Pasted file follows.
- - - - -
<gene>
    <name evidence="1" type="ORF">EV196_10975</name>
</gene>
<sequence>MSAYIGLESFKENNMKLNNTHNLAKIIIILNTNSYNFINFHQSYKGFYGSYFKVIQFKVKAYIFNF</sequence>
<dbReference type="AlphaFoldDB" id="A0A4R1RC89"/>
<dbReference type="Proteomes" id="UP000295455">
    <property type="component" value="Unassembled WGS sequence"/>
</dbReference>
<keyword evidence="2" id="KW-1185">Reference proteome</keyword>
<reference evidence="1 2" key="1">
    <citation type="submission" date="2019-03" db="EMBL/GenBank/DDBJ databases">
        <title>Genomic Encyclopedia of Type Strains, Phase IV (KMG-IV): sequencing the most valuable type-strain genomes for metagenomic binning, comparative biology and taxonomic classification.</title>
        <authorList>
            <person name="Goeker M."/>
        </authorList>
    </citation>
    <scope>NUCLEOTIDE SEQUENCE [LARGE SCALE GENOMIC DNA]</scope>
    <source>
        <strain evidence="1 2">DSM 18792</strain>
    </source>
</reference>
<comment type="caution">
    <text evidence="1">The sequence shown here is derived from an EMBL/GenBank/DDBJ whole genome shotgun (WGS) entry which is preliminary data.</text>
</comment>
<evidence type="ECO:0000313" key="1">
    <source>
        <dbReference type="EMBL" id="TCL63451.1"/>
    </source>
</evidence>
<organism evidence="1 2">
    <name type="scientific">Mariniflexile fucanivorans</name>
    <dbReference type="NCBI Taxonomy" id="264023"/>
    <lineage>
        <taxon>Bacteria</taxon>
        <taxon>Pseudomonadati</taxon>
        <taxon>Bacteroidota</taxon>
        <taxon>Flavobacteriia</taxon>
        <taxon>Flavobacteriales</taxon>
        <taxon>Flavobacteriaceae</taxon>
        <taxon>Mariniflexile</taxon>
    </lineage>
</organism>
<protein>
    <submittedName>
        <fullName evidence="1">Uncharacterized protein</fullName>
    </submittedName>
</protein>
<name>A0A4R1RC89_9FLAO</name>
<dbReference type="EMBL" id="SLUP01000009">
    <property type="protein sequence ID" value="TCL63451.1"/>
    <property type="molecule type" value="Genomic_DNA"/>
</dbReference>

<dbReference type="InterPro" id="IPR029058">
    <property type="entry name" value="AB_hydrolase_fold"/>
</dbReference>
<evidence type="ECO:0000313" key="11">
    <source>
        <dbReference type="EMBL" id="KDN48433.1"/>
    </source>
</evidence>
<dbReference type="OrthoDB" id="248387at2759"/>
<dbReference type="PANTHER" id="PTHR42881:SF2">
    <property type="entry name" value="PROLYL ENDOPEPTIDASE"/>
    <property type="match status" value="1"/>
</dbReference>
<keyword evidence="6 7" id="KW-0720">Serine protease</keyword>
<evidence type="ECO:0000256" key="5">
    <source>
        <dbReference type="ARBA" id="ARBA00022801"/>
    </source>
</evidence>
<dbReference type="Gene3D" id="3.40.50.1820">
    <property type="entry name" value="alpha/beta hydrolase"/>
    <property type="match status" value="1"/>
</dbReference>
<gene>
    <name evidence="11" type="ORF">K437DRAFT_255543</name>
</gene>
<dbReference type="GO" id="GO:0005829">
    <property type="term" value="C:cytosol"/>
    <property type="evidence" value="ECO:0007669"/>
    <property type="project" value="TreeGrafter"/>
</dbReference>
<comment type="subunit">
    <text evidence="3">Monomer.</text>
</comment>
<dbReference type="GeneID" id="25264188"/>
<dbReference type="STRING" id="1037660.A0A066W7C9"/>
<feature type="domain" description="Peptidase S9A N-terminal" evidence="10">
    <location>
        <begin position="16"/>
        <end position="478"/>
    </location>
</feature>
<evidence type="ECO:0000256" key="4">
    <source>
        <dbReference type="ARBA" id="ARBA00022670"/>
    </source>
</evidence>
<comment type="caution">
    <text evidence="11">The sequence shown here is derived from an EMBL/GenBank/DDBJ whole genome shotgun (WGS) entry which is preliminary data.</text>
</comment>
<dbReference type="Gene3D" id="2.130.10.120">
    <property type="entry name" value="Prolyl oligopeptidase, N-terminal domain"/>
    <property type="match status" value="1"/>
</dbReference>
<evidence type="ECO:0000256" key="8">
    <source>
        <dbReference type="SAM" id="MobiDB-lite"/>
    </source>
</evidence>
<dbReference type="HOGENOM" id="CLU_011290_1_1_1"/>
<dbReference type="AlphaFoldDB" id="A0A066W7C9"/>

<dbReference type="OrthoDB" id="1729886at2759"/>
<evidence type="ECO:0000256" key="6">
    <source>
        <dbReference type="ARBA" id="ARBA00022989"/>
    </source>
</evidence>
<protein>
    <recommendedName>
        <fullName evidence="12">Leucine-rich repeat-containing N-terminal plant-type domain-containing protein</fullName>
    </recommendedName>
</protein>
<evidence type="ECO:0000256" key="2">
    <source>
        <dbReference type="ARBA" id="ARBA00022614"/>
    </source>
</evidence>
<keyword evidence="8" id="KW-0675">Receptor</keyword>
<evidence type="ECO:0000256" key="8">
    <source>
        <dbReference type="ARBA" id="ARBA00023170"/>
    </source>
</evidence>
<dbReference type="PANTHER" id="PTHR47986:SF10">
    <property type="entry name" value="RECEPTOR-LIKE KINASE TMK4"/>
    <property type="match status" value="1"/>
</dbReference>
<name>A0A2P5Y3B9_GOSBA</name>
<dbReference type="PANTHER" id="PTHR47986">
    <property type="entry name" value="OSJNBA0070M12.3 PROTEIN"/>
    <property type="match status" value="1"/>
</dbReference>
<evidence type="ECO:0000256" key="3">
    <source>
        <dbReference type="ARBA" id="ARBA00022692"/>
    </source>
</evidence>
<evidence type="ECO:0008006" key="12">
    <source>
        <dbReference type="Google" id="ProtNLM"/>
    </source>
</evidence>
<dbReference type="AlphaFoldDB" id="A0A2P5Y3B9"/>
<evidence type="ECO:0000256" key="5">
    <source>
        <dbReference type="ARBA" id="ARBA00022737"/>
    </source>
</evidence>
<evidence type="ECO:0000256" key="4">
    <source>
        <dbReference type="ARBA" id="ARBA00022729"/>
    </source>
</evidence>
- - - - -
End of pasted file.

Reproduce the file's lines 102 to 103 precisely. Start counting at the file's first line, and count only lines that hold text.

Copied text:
</comment>
<dbReference type="Gene3D" id="2.130.10.120">